Rating: 4 of 5 
(28.Jun.2015)
Application Logging & Logstash
Got me interested, would have been nice to see more on how to manipulate and analyze the log data. I have a strong feeling a lot more could be done with the data in elasticsearch and/or Kibana. It would have been nice to see an example of more complex and/or real world log analysis.
Rating: 4 of 5 
(28.Jun.2015)
Hexagonal architecture - message-oriented software design
Clear talk and interesting talk. I was curious what the six sides would stand for and was a bit disappointed to find out it was only six sides because it makes for nice diagrams. I feel like the rest of the talk had a lot of overlap with Fridays talk and they could have been merged easily.
Rating: 5 of 5 
(28.Jun.2015)
Composer The Right Way
Great talk. Funny to see in a later talk a speaker did it "wrong". "Add this to your composer.json..." ;-) I was very tempted to make a remark.
Rating: 2 of 5 
(28.Jun.2015)
Software architecture in an agile age
Not what I was expecting at all (see other comments) and did not learn anything.
Rating: 5 of 5 
(28.Jun.2015)
Behind the Scenes of Maintaining an Open Source Project
Insightful and entertaining.
Rating: 3 of 5 
(11.Jun.2018)
Keynote : The New Revolution
Certainly inspiring but longer than it needed to be. The walking back and forth was a bit annoying.
Rating: 4 of 5 
(11.Jun.2018)
Progressive Web Apps
Very interesting. I'm sold and I learned some new things.
Rating: 3 of 5 
(11.Jun.2018)
Building teams, what can we learn from professional sports
To much focus on the sports, but interesting nevertheless.
Rating: 3 of 5 
(11.Jun.2018)
Advanced Laravel: Avoid unified data models to make software development easier
Great insight in how to prevent a model from exploding for different feature. I think it wouldn't be wise to store everything redundant, but there could be use cases where this might be useful.
Rating: 5 of 5 
(11.Jun.2018)
The Science of Code Reviews
Best talk I went to in the conference. Very interesting and great responses to the audience.
Rating: 3 of 5 
(11.Jun.2018)
Guided by Examples - Software Driven by Requirements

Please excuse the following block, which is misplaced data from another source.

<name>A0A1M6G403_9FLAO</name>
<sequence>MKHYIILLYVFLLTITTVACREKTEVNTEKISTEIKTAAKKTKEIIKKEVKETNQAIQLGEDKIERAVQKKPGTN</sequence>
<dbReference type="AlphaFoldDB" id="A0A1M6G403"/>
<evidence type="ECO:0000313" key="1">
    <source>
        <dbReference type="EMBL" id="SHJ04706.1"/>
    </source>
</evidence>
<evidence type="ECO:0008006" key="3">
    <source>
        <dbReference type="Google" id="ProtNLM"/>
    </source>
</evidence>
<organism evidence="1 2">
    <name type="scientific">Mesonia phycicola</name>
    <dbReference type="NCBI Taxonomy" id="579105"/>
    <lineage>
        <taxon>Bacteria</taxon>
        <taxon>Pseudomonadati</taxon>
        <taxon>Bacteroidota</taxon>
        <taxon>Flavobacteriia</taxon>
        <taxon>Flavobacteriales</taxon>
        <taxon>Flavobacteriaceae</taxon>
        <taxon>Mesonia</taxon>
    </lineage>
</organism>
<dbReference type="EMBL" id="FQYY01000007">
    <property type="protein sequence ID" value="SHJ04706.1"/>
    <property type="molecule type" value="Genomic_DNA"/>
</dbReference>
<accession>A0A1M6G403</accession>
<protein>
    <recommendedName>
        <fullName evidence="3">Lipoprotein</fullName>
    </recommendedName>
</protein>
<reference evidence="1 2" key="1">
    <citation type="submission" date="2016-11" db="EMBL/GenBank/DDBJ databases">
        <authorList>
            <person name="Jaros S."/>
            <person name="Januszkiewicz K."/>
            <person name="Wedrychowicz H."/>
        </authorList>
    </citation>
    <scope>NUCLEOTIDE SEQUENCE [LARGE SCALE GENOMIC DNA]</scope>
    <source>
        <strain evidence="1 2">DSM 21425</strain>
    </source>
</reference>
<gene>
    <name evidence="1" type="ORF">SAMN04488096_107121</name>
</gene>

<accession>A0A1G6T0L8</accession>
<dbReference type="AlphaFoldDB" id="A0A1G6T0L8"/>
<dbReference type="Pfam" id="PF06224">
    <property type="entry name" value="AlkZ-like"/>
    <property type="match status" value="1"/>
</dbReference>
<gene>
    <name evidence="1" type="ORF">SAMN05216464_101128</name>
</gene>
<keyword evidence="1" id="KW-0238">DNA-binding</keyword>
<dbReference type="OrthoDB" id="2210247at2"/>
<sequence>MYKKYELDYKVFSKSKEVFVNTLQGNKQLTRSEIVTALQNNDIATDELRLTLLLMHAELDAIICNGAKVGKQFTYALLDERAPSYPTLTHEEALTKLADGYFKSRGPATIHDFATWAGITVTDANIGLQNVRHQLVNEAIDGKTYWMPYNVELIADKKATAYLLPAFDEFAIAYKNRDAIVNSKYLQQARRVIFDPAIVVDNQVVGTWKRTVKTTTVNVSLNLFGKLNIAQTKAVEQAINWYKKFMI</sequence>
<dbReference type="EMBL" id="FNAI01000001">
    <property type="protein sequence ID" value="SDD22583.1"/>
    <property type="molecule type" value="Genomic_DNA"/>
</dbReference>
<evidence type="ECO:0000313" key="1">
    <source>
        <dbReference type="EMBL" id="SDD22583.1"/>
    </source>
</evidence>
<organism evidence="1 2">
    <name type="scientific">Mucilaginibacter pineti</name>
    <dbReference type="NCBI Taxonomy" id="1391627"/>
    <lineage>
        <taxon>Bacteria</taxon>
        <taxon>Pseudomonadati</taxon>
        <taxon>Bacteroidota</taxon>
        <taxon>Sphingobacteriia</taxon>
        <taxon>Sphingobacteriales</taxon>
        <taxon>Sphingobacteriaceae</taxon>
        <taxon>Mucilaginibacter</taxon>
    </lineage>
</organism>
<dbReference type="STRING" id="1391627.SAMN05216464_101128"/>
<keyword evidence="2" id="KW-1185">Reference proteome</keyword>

Very interesting, and I liked a lot that the focus was on the process of BDD instead of just the tools, as in so many other blog posts or talks. It was a bit hard to follow because some words did not come out fluently and the speaker seemed out of breath for the duration of the talk.
Rating: 3 of 5 
(11.Jun.2018)
Mastering message Queues
Very interesting, though I felt the title of the topic was a bit misleading. The talk was more about architectural patterns around message queues than about message queues themselves. Having CQRS or Service Bus in the title would have made more sense to me.
Rating: 3 of 5 
(11.Jun.2018)
Machine learning and trend analysis in PHP
Talk was ok, but the general theory could have been dealt with far more quickly and I would like to have seen some real world examples because I feel like the two algorithms shown are very difficult to apply to sets with multiple types of data like log files.
Rating: 5 of 5 
(11.Jun.2018)
Journey through "unhappy path" - Dealing with exceptional conditions
Great talk, and I left with some useful ideas. Don't stretch it to 45 mins, unless you can add some completely different insights, because I think it had the right speed.
Rating: 2 of 5 
(11.Jun.2018)
Are you out of memory, or have plenty to spare?
I did not feel like this was an advanced talk, only basic computer knowledge was needed beforehand which can easily be expected from anyone attending. I did learn some expected stuff about the tools to read memory usage, but I also expected to learn something about what to do with this information in certain circumstances.
Rating: 3 of 5 
(11.Jun.2018)
IoC containers beyond constructor injection
Interesting, but presentation skills could be improved. I missed some pros and cons about certain approaches for maintaining large code bases.
Rating: 3 of 5 
(11.Jun.2018)
Keynote : Controlling the variables
Very inspiring and I liked the energy in the talk a lot. But I do not agree with everything. Some people are not presented with the chances or do not have the ability to take the chances you are talking about. This can be influenced by a wide variety of factors. Although, in my experience, these people are not the ones complaining and you certainly have a point about that. Also, I do not like the harsh guy at all, you've shown several videos of. Although I do agree with him, it is way too harsh and could be hurtful for people who do not have the opportunities or abilities. I feel those videos add nothing to the point you are trying to make. Also, about the part where the "disaster struck": It must have been very difficult and you have my sympathies for that, but the image shown, to me suggested it was a lot worse. Also realize that everybody has their own share of disaster stories, which are impossible to compare, and from your story there is the danger of people feeling guilty to have a difficult time with disasters happening to them. I'm not saying this is what you mean to imply, but there is the danger of people interpreting it that way.